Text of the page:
Synmastia after submuscular augmentation: In this case, the repair of synmastia is a little more complicated, but correctable. In this case, the implant has been placed under the pectoralis muscle. This muscle, like all muscles, has an origin and an insertion. The origin is the fixed point the muscle is attached on one side, and the insertion is the point of attachment on another bone that is moved by the muscle. In the case of the pectoralis, the muscle is attached to the entire side of the sternum (breastbone) and the lower attachment to the sternum continues along the rib cage in a horizontal line for a few inches. The insertion of the pectoralis muscle is on the humerus (upper arm bone). When making an implant pocket under this muscle, only the horizontal portion of the muscle is separated from the underlying rib cage, never separate the muscle from the sternum (it is usually OK if the lower 1 -2 cm of sternal attachment is separated). If the sternal attachment of the muscle is detached during surgery, the implant can now push its way towards the midline, or as the implant normally drops when the breast stretches, can then move too close together.
The muscle barrier along the breastbone by definition is compromised. Most surgeons correct this problem by placing sutures up and down the medial (towards the breastbone) side of the pocket to limit the opening in that area and direct the implant to move more to the lateral side of the chest. This makes sense in theory but there are some issues with this technique. The sutures can be uncomfortable because they need to be placed into solid tissue on the chest wall so as to securely hold the suture. Placing these sutures into the lining of the ribs (the periosteum) can be painful. There is also no guarantee that it will work. The suture line can disrupt, especially if there is pressure on it from the implant. It may be advantageous to reduce the implant size and consider opening up the lateral (outside) of the pocket (only if there is room to do so – you do not want excessive lateral protrusion of the implant because that doesn’t look good, either).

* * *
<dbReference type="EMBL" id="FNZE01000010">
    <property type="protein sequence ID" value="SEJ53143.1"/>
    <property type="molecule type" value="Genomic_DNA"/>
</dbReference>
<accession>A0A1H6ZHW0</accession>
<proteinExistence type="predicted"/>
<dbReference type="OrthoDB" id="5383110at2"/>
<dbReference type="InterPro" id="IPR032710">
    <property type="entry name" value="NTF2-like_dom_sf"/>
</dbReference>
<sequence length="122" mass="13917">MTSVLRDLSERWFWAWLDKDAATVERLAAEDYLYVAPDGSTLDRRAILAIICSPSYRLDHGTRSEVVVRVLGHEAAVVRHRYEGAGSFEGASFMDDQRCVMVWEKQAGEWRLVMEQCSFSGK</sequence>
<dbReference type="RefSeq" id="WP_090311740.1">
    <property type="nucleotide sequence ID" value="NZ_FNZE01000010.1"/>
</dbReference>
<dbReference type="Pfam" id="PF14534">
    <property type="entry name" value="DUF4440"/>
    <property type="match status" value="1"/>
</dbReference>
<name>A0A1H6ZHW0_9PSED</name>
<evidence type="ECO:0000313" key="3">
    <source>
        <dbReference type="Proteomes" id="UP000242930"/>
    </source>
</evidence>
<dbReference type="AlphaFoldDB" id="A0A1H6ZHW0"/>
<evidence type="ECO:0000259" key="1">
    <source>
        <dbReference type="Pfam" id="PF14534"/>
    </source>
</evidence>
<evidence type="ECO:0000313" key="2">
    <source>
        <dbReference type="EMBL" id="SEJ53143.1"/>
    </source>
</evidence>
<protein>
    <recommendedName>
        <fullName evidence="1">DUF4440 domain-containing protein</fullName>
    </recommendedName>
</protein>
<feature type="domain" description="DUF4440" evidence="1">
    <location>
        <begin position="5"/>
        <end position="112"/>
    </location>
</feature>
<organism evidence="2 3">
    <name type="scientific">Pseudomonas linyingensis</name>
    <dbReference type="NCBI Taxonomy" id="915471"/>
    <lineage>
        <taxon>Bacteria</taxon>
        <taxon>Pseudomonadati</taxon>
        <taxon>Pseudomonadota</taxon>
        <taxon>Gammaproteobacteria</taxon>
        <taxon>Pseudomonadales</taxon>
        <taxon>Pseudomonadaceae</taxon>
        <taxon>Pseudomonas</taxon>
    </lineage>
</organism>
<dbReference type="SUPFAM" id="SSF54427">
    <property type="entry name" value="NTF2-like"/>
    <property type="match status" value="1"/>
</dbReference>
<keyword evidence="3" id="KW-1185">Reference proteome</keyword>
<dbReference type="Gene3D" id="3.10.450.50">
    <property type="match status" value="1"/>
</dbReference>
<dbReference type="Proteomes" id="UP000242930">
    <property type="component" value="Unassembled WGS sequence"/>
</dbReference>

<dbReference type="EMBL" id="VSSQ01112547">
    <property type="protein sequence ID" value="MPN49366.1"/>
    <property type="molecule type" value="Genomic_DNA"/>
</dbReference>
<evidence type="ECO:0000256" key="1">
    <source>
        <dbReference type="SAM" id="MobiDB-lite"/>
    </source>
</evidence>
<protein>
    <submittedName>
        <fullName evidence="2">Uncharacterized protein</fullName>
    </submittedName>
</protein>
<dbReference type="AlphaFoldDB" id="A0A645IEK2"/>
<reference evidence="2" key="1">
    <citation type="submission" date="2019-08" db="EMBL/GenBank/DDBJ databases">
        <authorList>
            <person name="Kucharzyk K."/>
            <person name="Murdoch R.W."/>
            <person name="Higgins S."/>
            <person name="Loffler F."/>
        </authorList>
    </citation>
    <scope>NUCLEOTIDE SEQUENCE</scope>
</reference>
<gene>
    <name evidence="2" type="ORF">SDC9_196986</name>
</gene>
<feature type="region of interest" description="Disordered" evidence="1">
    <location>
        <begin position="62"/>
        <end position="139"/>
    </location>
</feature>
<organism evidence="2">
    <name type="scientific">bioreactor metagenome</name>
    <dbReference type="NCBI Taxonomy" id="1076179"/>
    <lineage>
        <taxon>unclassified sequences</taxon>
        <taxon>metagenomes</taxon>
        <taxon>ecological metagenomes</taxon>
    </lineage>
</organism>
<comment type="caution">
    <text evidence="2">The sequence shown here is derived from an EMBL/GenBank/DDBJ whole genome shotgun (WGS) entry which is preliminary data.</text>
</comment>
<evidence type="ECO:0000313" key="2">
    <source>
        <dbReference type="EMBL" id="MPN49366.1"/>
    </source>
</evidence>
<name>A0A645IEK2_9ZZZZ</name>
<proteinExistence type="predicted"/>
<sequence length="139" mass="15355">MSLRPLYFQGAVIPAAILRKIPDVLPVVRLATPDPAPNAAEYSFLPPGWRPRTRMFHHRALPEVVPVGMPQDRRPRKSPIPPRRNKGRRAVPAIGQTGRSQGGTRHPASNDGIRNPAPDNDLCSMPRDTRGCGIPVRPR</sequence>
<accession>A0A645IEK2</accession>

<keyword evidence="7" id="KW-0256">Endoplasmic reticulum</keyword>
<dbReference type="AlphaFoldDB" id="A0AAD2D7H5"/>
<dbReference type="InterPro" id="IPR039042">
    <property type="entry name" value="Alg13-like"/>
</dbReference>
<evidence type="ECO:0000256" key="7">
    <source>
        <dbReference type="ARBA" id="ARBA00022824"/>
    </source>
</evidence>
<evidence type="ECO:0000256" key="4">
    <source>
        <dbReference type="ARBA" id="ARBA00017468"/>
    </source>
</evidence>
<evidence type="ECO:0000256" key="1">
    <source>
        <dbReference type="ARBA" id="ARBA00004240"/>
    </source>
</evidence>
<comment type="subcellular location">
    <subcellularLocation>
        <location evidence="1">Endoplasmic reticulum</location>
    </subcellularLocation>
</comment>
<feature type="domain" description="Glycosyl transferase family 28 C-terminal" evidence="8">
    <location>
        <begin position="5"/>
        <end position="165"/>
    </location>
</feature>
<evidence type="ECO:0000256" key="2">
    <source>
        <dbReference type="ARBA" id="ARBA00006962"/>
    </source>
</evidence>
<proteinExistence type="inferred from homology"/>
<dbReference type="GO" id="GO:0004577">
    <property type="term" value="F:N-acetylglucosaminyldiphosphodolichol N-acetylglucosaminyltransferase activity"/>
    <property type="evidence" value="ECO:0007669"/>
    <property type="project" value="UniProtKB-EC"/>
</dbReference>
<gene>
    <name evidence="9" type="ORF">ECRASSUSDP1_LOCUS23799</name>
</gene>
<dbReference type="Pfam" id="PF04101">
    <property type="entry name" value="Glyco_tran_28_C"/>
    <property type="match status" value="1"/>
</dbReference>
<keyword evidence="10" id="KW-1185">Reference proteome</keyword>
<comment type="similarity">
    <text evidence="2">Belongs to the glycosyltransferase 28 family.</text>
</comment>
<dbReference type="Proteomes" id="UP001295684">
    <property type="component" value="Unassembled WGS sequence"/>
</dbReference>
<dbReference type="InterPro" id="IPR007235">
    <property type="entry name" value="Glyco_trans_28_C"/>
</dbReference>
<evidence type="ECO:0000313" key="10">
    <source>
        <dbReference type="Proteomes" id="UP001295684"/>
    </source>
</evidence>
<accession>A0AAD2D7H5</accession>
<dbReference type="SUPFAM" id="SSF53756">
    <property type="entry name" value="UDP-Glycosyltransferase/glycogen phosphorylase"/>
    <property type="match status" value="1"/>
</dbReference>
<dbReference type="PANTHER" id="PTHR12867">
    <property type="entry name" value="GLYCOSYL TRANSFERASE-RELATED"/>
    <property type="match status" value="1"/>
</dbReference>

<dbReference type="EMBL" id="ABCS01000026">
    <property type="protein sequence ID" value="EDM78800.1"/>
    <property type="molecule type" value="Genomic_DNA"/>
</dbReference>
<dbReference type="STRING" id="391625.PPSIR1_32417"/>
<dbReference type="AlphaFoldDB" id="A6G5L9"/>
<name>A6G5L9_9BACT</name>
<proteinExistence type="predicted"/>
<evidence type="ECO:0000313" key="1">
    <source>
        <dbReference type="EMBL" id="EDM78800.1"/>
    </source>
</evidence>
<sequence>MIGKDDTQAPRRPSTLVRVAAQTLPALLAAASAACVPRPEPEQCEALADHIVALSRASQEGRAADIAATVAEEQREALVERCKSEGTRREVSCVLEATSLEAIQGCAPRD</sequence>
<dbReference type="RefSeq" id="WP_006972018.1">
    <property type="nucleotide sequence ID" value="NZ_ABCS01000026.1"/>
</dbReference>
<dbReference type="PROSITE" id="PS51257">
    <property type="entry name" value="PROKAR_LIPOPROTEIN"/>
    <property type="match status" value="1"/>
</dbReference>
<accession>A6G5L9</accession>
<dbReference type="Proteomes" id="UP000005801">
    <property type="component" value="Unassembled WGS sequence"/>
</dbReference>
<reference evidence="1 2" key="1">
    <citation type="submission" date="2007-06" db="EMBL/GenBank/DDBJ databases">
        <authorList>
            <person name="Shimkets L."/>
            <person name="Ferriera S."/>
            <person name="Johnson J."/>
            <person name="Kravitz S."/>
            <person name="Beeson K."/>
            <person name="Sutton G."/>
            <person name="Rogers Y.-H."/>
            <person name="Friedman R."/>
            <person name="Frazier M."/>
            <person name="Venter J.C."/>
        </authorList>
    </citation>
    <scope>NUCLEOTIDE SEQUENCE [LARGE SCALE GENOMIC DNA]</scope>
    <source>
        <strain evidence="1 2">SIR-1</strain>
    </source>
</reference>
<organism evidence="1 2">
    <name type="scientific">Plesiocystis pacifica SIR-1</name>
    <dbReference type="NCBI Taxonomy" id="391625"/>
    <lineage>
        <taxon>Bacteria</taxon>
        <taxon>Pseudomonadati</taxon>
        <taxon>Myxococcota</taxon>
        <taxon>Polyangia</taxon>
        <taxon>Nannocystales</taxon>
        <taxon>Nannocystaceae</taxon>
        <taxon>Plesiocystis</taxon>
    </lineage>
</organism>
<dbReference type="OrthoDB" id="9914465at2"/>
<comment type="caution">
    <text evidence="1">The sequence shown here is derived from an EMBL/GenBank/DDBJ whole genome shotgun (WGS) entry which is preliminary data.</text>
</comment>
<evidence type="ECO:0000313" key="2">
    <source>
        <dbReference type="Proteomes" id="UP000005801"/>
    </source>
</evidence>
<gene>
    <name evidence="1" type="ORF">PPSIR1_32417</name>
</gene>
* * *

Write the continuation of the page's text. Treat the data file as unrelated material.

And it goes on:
The best way that I know of to handle this situation is to create a new pocket below the muscle. There is now no natural barrier left intact to use to keep the implant in its normal position. In this case, the scar tissue capsule needs to be separated from the underside of the pectoralis muscle, but only so far towards the midline as where the muscle ends (where it was previously attached to the sternum) so that this new “neo-subpectoral” pocket can keep the implant in proper position. This is a much more tedious surgical procedure.This is done by peeling the breast and muscle off the scar tissue capsule, and creating the pocket to the proper dimensions. The implant is then inserted into this new (“neo-submuscular”) plane. By keeping the old scar tissue capsule below the implant, the implant cannot fall into the previous implant space. This may be hard to visualize, but with this technique, you do not need to rely on the integrity of a row of sutures placed into thin tissue with the implant pushing on it as you do in the technique described above. This technique is associated with a high degree of success and is not that difficult to perform.